KINGSTON, Jamaica, July 18, CMC – Jamaica joined the international community in celebrating the 94th birthday of the former South African President, Nelson Mandela, saying his fight for justice and peace “should inspire us to emulate his tenacity, fixity of purpose and deep regard for the dignity of the human person”.
Foreign Affairs and Foreign Trade Minister A.J. Nicholson described Mandela as a “patriot, humanitarian and one of the most inspirational leaders of our time” and that Jamaica would recognize his “exceptional legacy by committing 67 minutes of our time in service to others, especially our children, who are the focus of our observation of this Day.
“The tremendous contribution of this unique soul, who struggled for justice and equality for all persons regardless of race or creed, should inspire us to emulate his tenacity, fixity of purpose and deep regard for the dignity of the human person.
“Nelson Mandela showed to the world that it is not “the station” to which you are born which is important, but how you treat the precious gift of life, and in so doing use that gift to ensure that the world is a better place for your being there,” Nicholson said.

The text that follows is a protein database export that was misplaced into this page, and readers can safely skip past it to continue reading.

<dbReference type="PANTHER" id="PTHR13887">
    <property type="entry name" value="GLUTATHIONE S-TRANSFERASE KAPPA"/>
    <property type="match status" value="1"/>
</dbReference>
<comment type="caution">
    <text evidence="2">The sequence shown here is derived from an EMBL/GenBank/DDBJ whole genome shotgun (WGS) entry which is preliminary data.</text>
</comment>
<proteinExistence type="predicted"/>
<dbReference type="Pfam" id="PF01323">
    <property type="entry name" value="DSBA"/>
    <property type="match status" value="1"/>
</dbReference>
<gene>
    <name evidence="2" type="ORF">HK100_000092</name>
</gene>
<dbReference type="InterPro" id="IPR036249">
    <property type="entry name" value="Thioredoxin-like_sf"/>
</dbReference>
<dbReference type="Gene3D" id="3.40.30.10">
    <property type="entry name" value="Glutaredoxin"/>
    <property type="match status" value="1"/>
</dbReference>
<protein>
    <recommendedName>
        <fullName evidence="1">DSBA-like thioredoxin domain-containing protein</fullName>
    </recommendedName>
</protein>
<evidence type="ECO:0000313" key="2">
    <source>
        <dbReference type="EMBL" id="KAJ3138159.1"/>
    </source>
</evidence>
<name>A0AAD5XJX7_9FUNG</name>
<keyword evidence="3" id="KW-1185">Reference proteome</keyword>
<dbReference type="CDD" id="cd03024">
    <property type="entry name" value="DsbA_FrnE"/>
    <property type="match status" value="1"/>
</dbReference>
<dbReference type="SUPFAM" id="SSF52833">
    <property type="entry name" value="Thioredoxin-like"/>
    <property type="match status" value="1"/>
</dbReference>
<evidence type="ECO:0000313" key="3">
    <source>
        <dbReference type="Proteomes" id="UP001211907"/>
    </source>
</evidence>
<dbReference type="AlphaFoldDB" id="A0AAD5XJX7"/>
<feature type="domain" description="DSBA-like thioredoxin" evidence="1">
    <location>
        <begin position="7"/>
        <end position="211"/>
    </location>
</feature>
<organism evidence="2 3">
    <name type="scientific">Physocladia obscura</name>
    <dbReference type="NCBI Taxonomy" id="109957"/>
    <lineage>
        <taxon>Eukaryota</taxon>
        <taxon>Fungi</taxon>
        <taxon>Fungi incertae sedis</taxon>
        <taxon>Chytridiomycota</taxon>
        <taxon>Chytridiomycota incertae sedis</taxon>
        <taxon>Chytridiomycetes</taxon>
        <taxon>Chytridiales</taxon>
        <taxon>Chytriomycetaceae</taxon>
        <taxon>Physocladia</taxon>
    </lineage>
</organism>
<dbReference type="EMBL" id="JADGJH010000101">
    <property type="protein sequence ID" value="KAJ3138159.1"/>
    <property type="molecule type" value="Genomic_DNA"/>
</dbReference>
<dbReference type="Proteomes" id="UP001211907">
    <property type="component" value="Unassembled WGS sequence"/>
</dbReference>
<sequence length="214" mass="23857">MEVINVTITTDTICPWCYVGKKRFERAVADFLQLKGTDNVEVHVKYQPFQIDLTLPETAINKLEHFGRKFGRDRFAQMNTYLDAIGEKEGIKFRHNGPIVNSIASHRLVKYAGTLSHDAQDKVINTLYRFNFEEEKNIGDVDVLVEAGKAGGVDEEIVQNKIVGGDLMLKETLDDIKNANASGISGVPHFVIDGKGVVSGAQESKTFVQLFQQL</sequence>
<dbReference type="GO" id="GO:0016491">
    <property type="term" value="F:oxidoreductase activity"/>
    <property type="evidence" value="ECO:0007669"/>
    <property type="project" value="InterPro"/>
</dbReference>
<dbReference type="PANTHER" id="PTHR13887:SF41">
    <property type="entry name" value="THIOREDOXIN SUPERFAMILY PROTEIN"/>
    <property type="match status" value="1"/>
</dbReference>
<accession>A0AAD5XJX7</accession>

He said as the country prepares to celebrate 50 years of political independence from Britain “Nelson Mandela provides an ideal mirror from which to view our reflection.
“His resilience, willingness to sacrifice home and family for the greater good of his beloved South Africa, provides us with a template to measure our contribution to the development of Jamaica and make the necessary adjustments to our service and dedication to Jamaica, Land We Love.”
Nearly 12 million children across South Africa kicked off the birthday celebrations with resounding choruses of the song “Happy Birthday”.
Relatives said that Mandela is expected to spend the day privately with his family at their homestead in his southeastern birth village of Qunu.
Meanwhile, communities in South Africa and around the world were dedicating 67 minutes of the day to volunteer work and projects for the needy — one minute to mark each of Mandela’s 67 years in public service.
Mandela became South Africa’s first black president in 1994 after spending 27 years in prison for his fight against racist apartheid rule.
Tributes to Mandela poured in early Wednesday, with President Obama saying the Nobel Prize winner ”has changed the arc of history, transforming his country, the continent and the world”.